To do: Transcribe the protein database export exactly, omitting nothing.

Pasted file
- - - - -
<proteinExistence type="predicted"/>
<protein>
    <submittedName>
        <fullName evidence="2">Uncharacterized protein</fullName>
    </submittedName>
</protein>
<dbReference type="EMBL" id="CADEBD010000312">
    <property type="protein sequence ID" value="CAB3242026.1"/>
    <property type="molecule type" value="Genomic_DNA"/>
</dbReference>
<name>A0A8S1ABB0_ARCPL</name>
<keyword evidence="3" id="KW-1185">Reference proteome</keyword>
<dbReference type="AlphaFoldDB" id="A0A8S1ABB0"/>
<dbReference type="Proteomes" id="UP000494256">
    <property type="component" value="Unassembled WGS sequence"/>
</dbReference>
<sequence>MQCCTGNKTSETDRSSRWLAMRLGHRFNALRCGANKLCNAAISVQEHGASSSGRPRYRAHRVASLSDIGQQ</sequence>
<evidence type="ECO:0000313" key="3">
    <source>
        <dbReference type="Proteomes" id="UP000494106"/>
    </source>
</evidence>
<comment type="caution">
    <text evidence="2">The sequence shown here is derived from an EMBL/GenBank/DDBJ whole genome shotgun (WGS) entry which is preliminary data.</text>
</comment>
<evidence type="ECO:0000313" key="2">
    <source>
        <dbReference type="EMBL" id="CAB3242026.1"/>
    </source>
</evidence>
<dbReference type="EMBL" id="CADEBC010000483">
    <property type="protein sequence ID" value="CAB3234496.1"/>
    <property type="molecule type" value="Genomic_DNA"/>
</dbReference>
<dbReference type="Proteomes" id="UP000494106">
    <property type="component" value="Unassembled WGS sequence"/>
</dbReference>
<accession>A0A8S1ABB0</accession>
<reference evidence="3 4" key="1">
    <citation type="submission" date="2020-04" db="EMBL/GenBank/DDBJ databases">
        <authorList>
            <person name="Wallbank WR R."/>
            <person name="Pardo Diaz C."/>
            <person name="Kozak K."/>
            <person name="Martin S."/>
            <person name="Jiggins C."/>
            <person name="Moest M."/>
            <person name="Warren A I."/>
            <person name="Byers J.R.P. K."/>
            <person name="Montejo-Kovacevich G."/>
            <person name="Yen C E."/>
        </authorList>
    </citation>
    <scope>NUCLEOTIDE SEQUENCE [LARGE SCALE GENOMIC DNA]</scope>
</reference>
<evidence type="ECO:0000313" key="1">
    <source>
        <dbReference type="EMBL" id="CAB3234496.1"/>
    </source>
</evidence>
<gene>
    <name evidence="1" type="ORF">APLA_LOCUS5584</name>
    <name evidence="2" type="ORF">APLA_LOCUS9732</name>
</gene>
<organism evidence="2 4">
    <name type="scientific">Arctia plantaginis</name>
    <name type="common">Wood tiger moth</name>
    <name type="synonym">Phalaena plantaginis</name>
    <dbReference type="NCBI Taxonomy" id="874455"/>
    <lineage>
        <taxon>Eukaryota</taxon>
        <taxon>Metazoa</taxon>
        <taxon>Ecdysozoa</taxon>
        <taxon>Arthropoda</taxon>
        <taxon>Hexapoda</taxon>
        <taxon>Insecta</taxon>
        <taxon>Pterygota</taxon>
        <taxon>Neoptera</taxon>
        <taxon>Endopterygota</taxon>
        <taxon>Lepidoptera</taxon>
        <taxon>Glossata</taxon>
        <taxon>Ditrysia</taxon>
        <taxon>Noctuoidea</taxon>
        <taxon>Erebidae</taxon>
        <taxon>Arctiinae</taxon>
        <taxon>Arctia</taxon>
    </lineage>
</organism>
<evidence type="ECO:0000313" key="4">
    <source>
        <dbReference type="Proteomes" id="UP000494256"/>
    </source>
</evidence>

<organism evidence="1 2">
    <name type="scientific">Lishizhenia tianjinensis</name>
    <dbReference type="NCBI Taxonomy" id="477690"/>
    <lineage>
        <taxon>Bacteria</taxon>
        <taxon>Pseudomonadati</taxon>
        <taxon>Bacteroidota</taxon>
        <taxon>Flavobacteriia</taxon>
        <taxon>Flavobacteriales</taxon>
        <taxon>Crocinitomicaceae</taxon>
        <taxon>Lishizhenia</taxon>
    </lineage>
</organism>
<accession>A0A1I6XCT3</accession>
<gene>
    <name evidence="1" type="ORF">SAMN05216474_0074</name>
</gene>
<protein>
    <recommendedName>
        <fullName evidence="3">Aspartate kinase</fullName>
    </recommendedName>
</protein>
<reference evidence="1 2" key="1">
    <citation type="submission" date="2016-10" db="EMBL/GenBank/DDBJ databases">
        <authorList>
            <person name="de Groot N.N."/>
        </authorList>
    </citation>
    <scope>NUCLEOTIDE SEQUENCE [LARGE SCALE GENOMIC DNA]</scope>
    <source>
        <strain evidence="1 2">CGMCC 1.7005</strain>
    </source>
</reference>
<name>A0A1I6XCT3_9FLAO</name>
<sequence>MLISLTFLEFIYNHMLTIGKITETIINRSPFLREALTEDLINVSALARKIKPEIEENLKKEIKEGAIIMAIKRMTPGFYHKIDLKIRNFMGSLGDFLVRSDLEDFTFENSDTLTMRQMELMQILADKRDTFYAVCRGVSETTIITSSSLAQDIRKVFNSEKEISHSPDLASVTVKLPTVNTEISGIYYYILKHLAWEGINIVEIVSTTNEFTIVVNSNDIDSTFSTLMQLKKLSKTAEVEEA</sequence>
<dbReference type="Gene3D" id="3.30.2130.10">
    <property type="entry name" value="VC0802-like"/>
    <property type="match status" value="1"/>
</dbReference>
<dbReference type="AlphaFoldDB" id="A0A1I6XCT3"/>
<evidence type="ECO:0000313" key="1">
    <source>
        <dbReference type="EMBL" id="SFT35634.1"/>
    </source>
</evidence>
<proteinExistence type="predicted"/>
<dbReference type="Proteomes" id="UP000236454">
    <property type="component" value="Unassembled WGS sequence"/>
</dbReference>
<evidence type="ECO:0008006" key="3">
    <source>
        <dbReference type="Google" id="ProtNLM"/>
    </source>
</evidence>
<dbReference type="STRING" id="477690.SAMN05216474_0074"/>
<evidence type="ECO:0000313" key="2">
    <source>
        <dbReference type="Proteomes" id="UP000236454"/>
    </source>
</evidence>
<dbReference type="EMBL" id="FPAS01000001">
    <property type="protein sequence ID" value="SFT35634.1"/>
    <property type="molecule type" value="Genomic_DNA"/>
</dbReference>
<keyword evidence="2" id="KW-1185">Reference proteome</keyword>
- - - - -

<proteinExistence type="predicted"/>
<protein>
    <submittedName>
        <fullName evidence="2">Uncharacterized protein</fullName>
    </submittedName>
</protein>
<dbReference type="EMBL" id="CADEBD010000312">
    <property type="protein sequence ID" value="CAB3242026.1"/>
    <property type="molecule type" value="Genomic_DNA"/>
</dbReference>
<name>A0A8S1ABB0_ARCPL</name>
<keyword evidence="3" id="KW-1185">Reference proteome</keyword>
<dbReference type="AlphaFoldDB" id="A0A8S1ABB0"/>
<dbReference type="Proteomes" id="UP000494256">
    <property type="component" value="Unassembled WGS sequence"/>
</dbReference>
<sequence>MQCCTGNKTSETDRSSRWLAMRLGHRFNALRCGANKLCNAAISVQEHGASSSGRPRYRAHRVASLSDIGQQ</sequence>
<evidence type="ECO:0000313" key="3">
    <source>
        <dbReference type="Proteomes" id="UP000494106"/>
    </source>
</evidence>
<comment type="caution">
    <text evidence="2">The sequence shown here is derived from an EMBL/GenBank/DDBJ whole genome shotgun (WGS) entry which is preliminary data.</text>
</comment>
<evidence type="ECO:0000313" key="2">
    <source>
        <dbReference type="EMBL" id="CAB3242026.1"/>
    </source>
</evidence>
<dbReference type="EMBL" id="CADEBC010000483">
    <property type="protein sequence ID" value="CAB3234496.1"/>
    <property type="molecule type" value="Genomic_DNA"/>
</dbReference>
<dbReference type="Proteomes" id="UP000494106">
    <property type="component" value="Unassembled WGS sequence"/>
</dbReference>
<accession>A0A8S1ABB0</accession>
<reference evidence="3 4" key="1">
    <citation type="submission" date="2020-04" db="EMBL/GenBank/DDBJ databases">
        <authorList>
            <person name="Wallbank WR R."/>
            <person name="Pardo Diaz C."/>
            <person name="Kozak K."/>
            <person name="Martin S."/>
            <person name="Jiggins C."/>
            <person name="Moest M."/>
            <person name="Warren A I."/>
            <person name="Byers J.R.P. K."/>
            <person name="Montejo-Kovacevich G."/>
            <person name="Yen C E."/>
        </authorList>
    </citation>
    <scope>NUCLEOTIDE SEQUENCE [LARGE SCALE GENOMIC DNA]</scope>
</reference>
<evidence type="ECO:0000313" key="1">
    <source>
        <dbReference type="EMBL" id="CAB3234496.1"/>
    </source>
</evidence>
<gene>
    <name evidence="1" type="ORF">APLA_LOCUS5584</name>
    <name evidence="2" type="ORF">APLA_LOCUS9732</name>
</gene>
<organism evidence="2 4">
    <name type="scientific">Arctia plantaginis</name>
    <name type="common">Wood tiger moth</name>
    <name type="synonym">Phalaena plantaginis</name>
    <dbReference type="NCBI Taxonomy" id="874455"/>
    <lineage>
        <taxon>Eukaryota</taxon>
        <taxon>Metazoa</taxon>
        <taxon>Ecdysozoa</taxon>
        <taxon>Arthropoda</taxon>
        <taxon>Hexapoda</taxon>
        <taxon>Insecta</taxon>
        <taxon>Pterygota</taxon>
        <taxon>Neoptera</taxon>
        <taxon>Endopterygota</taxon>
        <taxon>Lepidoptera</taxon>
        <taxon>Glossata</taxon>
        <taxon>Ditrysia</taxon>
        <taxon>Noctuoidea</taxon>
        <taxon>Erebidae</taxon>
        <taxon>Arctiinae</taxon>
        <taxon>Arctia</taxon>
    </lineage>
</organism>
<evidence type="ECO:0000313" key="4">
    <source>
        <dbReference type="Proteomes" id="UP000494256"/>
    </source>
</evidence>

<organism evidence="1 2">
    <name type="scientific">Lishizhenia tianjinensis</name>
    <dbReference type="NCBI Taxonomy" id="477690"/>
    <lineage>
        <taxon>Bacteria</taxon>
        <taxon>Pseudomonadati</taxon>
        <taxon>Bacteroidota</taxon>
        <taxon>Flavobacteriia</taxon>
        <taxon>Flavobacteriales</taxon>
        <taxon>Crocinitomicaceae</taxon>
        <taxon>Lishizhenia</taxon>
    </lineage>
</organism>
<accession>A0A1I6XCT3</accession>
<gene>
    <name evidence="1" type="ORF">SAMN05216474_0074</name>
</gene>
<protein>
    <recommendedName>
        <fullName evidence="3">Aspartate kinase</fullName>
    </recommendedName>
</protein>
<reference evidence="1 2" key="1">
    <citation type="submission" date="2016-10" db="EMBL/GenBank/DDBJ databases">
        <authorList>
            <person name="de Groot N.N."/>
        </authorList>
    </citation>
    <scope>NUCLEOTIDE SEQUENCE [LARGE SCALE GENOMIC DNA]</scope>
    <source>
        <strain evidence="1 2">CGMCC 1.7005</strain>
    </source>
</reference>
<name>A0A1I6XCT3_9FLAO</name>
<sequence>MLISLTFLEFIYNHMLTIGKITETIINRSPFLREALTEDLINVSALARKIKPEIEENLKKEIKEGAIIMAIKRMTPGFYHKIDLKIRNFMGSLGDFLVRSDLEDFTFENSDTLTMRQMELMQILADKRDTFYAVCRGVSETTIITSSSLAQDIRKVFNSEKEISHSPDLASVTVKLPTVNTEISGIYYYILKHLAWEGINIVEIVSTTNEFTIVVNSNDIDSTFSTLMQLKKLSKTAEVEEA</sequence>
<dbReference type="Gene3D" id="3.30.2130.10">
    <property type="entry name" value="VC0802-like"/>
    <property type="match status" value="1"/>
</dbReference>
<dbReference type="AlphaFoldDB" id="A0A1I6XCT3"/>
<evidence type="ECO:0000313" key="1">
    <source>
        <dbReference type="EMBL" id="SFT35634.1"/>
    </source>
</evidence>
<proteinExistence type="predicted"/>
<dbReference type="Proteomes" id="UP000236454">
    <property type="component" value="Unassembled WGS sequence"/>
</dbReference>
<evidence type="ECO:0008006" key="3">
    <source>
        <dbReference type="Google" id="ProtNLM"/>
    </source>
</evidence>
<dbReference type="STRING" id="477690.SAMN05216474_0074"/>
<evidence type="ECO:0000313" key="2">
    <source>
        <dbReference type="Proteomes" id="UP000236454"/>
    </source>
</evidence>
<dbReference type="EMBL" id="FPAS01000001">
    <property type="protein sequence ID" value="SFT35634.1"/>
    <property type="molecule type" value="Genomic_DNA"/>
</dbReference>
<keyword evidence="2" id="KW-1185">Reference proteome</keyword>